“you’re lucky because there’s a burial of someone high-born this week,” erwin said to me. and everyone in town knows about this event, so i thought “damn i am lucky!” but yeah, i wasn’t really prepared for what i experienced.
LEMO: THE SITE FOR THE HIGH-BORN
before going to the burial, we first visited Lemo, a burial site for the high class. erwin kept saying high-born, so while i’m sure they’re filthy rich, i’m not sure if it means they’re part of “royalty,” or what used to be a royal family.
the site is big and “rocky.” the height of your grave signals one’s standing in society. there were some graves that were open so you can see that the hole in the stone is big. erwin says sometimes it takes 6 months to make the hole. but for the most part, the tau tau’s just freaked me out.
tau tau’s are statues that reflect the social standing of the dead. they also act as guards for the tomb, as well as for those who are still alive. they are made to look like the dead they represent, so yeah, creepy
THE DEATH PARTY
death, in the western world, is for the living, not for the dead, hence all the grief that comes with it. i don’t really subscribe to this idea. death is part of life; it makes life beautiful, that everything is impermanent. so the idea of throwing a party for the deceased is not something i’m averse to. i’m all for celebrating the beauty of life, especially a well lived one
but no, i’m not ready to see animals being killed slowly. nor am into eating the killed animals while i can hear the others struggling to live. i get it, it’s all part of the ritual, ensuring the safe passage of the dead to the afterlife. but, no i cannot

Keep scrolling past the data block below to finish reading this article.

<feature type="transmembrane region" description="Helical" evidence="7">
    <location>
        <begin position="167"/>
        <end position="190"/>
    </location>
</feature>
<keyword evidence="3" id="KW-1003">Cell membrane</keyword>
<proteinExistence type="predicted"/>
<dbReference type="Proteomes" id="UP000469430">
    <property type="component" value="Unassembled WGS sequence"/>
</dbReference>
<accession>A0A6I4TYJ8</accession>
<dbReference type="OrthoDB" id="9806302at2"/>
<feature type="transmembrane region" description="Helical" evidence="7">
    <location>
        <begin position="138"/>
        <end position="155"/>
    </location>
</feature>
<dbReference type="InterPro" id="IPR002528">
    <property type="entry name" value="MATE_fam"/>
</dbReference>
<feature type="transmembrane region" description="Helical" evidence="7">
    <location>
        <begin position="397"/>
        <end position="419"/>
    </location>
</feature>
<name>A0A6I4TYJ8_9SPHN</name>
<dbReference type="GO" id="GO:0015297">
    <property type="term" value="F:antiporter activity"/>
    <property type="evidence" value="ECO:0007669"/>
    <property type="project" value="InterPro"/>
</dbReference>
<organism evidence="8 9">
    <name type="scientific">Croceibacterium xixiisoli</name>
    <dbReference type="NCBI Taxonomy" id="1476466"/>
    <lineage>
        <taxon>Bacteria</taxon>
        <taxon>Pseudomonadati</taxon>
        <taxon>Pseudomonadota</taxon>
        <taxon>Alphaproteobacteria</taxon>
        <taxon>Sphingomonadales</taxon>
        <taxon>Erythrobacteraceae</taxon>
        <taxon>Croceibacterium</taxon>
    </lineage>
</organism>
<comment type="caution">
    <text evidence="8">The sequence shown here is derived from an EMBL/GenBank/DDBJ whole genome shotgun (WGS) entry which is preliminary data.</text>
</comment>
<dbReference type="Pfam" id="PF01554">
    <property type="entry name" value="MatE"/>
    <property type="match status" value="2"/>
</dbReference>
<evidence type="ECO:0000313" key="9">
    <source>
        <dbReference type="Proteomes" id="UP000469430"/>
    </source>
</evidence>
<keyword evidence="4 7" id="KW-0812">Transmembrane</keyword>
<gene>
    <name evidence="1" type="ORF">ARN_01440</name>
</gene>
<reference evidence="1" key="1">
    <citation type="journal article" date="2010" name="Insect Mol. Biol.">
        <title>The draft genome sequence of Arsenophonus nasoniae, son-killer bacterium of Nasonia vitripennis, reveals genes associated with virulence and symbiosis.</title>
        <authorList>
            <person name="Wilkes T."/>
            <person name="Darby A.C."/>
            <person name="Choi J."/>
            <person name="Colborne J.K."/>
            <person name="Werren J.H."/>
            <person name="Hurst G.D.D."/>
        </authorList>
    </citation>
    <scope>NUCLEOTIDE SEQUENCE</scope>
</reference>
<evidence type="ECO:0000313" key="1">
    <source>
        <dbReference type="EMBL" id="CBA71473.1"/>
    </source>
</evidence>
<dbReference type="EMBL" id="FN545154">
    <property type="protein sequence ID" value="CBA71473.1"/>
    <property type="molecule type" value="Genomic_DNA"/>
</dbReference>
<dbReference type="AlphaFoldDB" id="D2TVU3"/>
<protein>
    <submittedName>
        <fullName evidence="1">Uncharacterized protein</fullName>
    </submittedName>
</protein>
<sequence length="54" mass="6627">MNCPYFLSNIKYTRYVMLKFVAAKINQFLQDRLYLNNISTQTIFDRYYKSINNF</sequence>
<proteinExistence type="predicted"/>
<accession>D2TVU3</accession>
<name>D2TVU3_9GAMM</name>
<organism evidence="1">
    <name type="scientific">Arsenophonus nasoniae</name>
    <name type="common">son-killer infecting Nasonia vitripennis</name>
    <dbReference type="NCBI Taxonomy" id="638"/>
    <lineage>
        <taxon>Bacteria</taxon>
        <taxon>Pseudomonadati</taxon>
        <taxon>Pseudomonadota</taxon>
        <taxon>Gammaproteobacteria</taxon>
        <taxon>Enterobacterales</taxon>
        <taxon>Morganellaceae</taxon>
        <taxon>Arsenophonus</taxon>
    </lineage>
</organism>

and since i cannot, here’s a video and some pictures
but i managed to zone out the pig shrieks and manage to enjoy some aspects of it. like the men dancing and chanting, admiring the beautiful dresses of the relatives, and just be in awe of how elaborate all these was (did i mention this was a 3-day celebration?)
after giving my gift (1 rim of cigarettes), eating the food and drinking tea, i’ve had enough. now we just enjoy the beauty of rantepao (and see some more graves
RANTEPAO: WHERE LIFE AND DEATH EXIST NEXT TO EACH OTHER
where i grew up, the cemetery is always far away, tucked in a place away from the living and often inconvenient to reach. it’s easy to forget the dead when they’re so far away from you.
in rantepao, you see signs of death everywhere. torajans are very comfortable with it (vs. westerners who are freaked out at the proximity of death). sometimes, if there’s a rock big enough to put a dead person in in the middle of a rice field, they’re gonna use that too. erwin said: we’re smart, we just use whatever’s around us. there’s also an element of life being cyclical, that even in death you still contribute to the living by…serving as fertilizers. you get my point. rantepao’s landscape is full of ricefields that give life while also recognizing that there is also an end in sight
OTHER SITES I WAS TOO TIRED TO APPRECIATE: BORI PARINDING & PASAR BOLU
we also went to bori parinding, a place of monolyths…i really didn’t know what it was for. and the last one was pasar bolu, the local market where the buffalos for offerings are sold and bought. unfortunately it was past 5 when we arrived so the market was closed. we only saw a few buffalos left.
the market also had the usual market stuff: vegetables, meat, groceries, clothes. you name it, it’s there
and that was my day exploring rantepao. again, it hurt my lower back. but the experience (and realizations) made it worth it
Erwin’s Fee: IDR300,000
Lemo Entrance Fee: IDR10,000
Gift (1 Cigarette Rim): IDR98,000